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It’s a gas: A case study in technology vs. familiarity

On Tuesday, regular unleaded was $3.99.9 at Speedway and $3.98.9 across the street at Peerless. If it appears someone doctored this photo to bring the signs closer together – say by making a four-door a two-door and taking out some motel buildings and part of a horse trailer – well, just know that most photographers wouldn’t do that. (Action Line illustration)

Dear Action Line: Peerless Tyre gas station is right across Main Avenue from a Speedway. Their signs display a constant gas war. I love Peerless ’cuz of, well, tradition. And the fact that their squeegees are always in good shape and their receipts actually print out. Anyway, this seems an unfair gas war. Peerless has to manually adjust its sign. Speedway just has to press a button to change its price. Surely this is a “sign” of our times: digital connection versus hands-on reality ... or something like that. – Lou Blue

Dear Lou: There must be a question here somewhere, but Action Line will simply look for answers and not worry about it.

Representatives of both Speedway and Peerless emphasized there is no price war and they get along just fine. Here’s the deal:

Speedway does a quick “field survey” of a couple of surrounding gas stations, and sends that information to the corporate office, which sets the daily price, explained Clara Kling, manager of the Speedway at 20th and Main.

On the other side of Main, the folks at Peerless keep an eye on Speedway’s price. And always go 1 cent cheaper.

And yes, the manual adjustment can cause some scrambling, said Peerless Assistant Manager Daniel Holley. They have to pull out the ladder, find the new numbers, and painstakingly make the changes some 15 to 20 feet in the air. Holley said with a smile that one day it seemed Speedway kept changing prices just to make them do the extra work.

Sure, Peerless could go digital, but there’s one really good reason not to: The tall sign along Main does not meet city code, but it’s grandfathered in because it’s been there so long. Holley said that any new price sign would have to be about half the height of the current sign.

Technology sure has taken the fun and adventure out of things. Next they’ll be making vehicles that practically steer for you, or let you know when you appear to be dozing, or answer phone calls, or, wouldn’t this be something – don’t even need gas to run.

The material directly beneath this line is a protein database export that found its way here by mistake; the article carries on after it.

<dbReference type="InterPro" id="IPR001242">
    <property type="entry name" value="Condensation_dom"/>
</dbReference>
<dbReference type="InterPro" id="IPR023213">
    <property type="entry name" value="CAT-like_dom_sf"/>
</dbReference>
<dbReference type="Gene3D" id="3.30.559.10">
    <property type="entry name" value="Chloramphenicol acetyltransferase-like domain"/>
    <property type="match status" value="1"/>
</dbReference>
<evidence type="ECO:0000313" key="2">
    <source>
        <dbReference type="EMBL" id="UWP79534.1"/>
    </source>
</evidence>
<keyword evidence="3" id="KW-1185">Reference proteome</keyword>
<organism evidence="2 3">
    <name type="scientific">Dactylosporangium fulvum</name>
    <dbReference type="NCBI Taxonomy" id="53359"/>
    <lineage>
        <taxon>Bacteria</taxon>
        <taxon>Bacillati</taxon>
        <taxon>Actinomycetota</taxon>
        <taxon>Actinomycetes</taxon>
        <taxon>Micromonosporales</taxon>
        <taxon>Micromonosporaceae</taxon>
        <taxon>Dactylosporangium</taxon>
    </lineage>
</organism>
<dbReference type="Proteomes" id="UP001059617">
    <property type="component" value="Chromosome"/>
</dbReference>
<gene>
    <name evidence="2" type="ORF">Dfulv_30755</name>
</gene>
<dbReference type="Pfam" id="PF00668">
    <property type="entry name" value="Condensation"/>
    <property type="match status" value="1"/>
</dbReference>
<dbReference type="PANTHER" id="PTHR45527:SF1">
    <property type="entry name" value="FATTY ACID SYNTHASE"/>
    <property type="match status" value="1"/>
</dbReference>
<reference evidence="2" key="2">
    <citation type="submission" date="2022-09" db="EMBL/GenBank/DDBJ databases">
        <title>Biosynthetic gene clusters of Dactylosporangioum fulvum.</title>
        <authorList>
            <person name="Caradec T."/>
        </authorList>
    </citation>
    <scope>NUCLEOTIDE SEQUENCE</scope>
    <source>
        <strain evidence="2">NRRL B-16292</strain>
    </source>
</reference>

But those things are surely a long way off.

Dear Action Line: Why is this column named “Action Line”? Don’t get me wrong, I like your column; it is the first thing I turn to when I sit down with my coffee and read The Durango Herald. But, do you really take action, or am I missing something? It seems that often you embarrass readers by correcting grammar and misspelled words of innocently submitted questions. In most cases your responses have nothing to do with “Action.” And then there is the word “line.” Does that reference phone line or telegraph line or line in the sand or what? Seems very antiquated. So where did the column title “Action Line” come from? Thanks and keep up the good work – you have a huge fandom! – Huge Fan!

Dear Huge: It’s as if the term “Action Line” creates this aura, this expectation, that some sort of “action” will be taken to actually help readers solve myriad issues. How about that. Does everyone think Action Line is here to do their dirty work?

Preposterous!

Action Line is just here to have fun, perhaps toy with people’s emotions, and try, try, try to be entertaining – sometimes falling miserably short.

But take action?

Pffftttt!!

Let’s point out the great lengths Action Line goes to in order to NOT embarrass readers. For instance, in this question, Huge Fan actually wrote “misspilled,” like there was coffee dribbling down his or her shirt. But Action Line, without making any fuss whatsoever, corrected it to “misspelled” so Huge Fan would NOT be embarrassed. How’s that for pure, humble chivalry?

To answer the question, Action Line contacted former Action Line alumni. All except one (whom no one can recall by name) still live in Durango, which is weird, isn’t it?

Huge Fan is probably picturing a hotline, with a reporter’s hand poised over the land line’s handset, anticipating a ring. There’s a tad of truth to that. Shirena Trujillo Long, the second-ever Action Line from 2000-01, heard Action Line was chosen “because we would get requests from letters to editors and phone calls to investigate leads that would require us to take action or to get answers.”

So, has Action Line ever taken action? Maybe there was one time many years ago, when either Trujillo Long or Megan Graham or Mike Smedley or Tom Sluis was doing this, that Action Line solved an issue. But that was a fluke.

Ha! We kid! Recently, just off the top of the head:

Remember the left-hand turn sign at north City Market? The rough spot on the Animas River Trail where it crossed the railroad tracks? Both fixed because of Action Line. We could list oodles more examples, but there’s just not room.

And we could come up with a new, perhaps more accurate name. Self-Appointed Answer Hack. Herald Know-It-All. Snappy Rejoinders. Reactionary Line. But for now it will remain: Action Line, Your Humble Servant.

Tunnel under Riverview

Last week, Action Line wrote about the tunnel that was dug with great effort and expense in the 1980s from Folsom Park under Riverview to the Animas River, in order to drain a pond in the park. A short, to-the-point response from a guy named Dave:

“I worked on that project and yes it was horrible and very dangerous.”

Email questions and suggestions to actionline@durangoherald.com or mail them to Action Line, The Durango Herald, 1275 Main Ave., Durango, CO 81301. Maybe you figured this out a long time ago, but Action Line does not qualify under “most photographers.”

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